Drive-in movie theaters and the horror films shown at them during the 1950s, 60s, and early 70s may be somewhat outdated, but they continue to enthrall movie buffs today. More than just fodder for the satirical cannons of Joe Bob Briggs and Mystery Science Theatre 3000
, they appeal to knowledgeable fans and film scholars who understand their influence on American popular culture.
This book is a collection of eighteen essays by various scholars on the classic drive-in horror film experience. Those in Section One emphasize the roles of the drive-in theater in the United States-and its cultural cousin, Australia. Section Two examines how horror operated at the drive-in, the rhetoric used in coming attraction trailers, horror film premieres at drive-ins, double features, and the preproduction, production, and marketing of Last House on the Left. Section Three addresses the effects of the Vietnam War and counter-culture on The Texas Chainsaw Massacre, and the Cold War on Cat Women of the Moon.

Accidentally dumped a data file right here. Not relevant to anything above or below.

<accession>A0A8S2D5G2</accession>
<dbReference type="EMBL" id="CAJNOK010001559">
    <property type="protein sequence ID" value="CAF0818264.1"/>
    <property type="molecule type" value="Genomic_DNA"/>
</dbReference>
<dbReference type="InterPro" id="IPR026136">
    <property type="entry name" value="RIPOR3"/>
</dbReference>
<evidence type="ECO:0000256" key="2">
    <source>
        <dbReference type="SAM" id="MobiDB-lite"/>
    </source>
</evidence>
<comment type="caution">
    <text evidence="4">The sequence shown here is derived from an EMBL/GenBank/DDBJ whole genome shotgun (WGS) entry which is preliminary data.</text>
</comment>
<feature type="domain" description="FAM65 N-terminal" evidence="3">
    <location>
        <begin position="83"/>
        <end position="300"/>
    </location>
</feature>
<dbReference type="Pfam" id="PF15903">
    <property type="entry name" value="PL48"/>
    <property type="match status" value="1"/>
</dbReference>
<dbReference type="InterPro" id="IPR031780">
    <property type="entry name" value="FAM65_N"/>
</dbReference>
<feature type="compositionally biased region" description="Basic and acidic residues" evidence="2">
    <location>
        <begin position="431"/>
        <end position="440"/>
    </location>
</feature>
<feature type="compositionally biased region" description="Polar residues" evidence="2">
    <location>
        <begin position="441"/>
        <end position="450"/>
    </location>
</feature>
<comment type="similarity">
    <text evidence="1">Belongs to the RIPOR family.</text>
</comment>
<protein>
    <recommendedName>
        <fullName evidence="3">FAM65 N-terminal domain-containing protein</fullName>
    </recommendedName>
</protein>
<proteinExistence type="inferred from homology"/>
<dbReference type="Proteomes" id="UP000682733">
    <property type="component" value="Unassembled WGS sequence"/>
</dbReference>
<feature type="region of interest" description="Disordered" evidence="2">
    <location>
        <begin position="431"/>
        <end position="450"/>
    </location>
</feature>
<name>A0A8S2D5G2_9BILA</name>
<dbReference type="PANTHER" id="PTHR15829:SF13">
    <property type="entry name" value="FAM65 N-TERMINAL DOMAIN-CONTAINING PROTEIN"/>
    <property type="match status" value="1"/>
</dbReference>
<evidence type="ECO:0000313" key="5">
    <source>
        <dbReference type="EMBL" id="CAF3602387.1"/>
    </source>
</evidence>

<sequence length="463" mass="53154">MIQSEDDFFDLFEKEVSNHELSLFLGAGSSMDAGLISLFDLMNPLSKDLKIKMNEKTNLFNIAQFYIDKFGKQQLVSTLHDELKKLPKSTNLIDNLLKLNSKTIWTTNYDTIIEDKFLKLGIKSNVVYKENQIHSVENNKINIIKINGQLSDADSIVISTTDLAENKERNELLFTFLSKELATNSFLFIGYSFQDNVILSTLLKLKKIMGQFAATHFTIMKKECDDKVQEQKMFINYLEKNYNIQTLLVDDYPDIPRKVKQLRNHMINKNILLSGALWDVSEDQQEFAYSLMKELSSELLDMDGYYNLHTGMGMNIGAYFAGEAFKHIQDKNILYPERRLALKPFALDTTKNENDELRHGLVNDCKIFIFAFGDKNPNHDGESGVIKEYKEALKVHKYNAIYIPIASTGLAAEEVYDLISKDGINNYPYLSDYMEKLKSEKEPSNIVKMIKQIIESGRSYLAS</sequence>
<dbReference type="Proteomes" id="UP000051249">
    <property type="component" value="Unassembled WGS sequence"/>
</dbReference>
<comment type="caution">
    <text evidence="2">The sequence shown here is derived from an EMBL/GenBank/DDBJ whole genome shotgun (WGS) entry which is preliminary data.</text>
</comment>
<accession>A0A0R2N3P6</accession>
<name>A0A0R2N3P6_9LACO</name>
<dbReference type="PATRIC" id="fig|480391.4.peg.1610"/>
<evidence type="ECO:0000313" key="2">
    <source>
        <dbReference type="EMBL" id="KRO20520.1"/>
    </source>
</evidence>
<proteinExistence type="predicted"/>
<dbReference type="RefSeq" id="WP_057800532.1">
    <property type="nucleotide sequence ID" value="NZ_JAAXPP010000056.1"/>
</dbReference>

Section Four explores gender issues and sexuality, two of the most common and most important subjects of horror film analysis. Section Five covers drive-in culture via Hush...Hush, Sweet Charlotte, 2000 Maniacs, and the films of Mario Bava. Section Six investigates a variety of issues, such as the drive-in horror film's embrace of DNA, the use of cinematic form to create a non-Hollywood look in Wizard of Gore, and the many different prints and running times of I Drink Your Blood.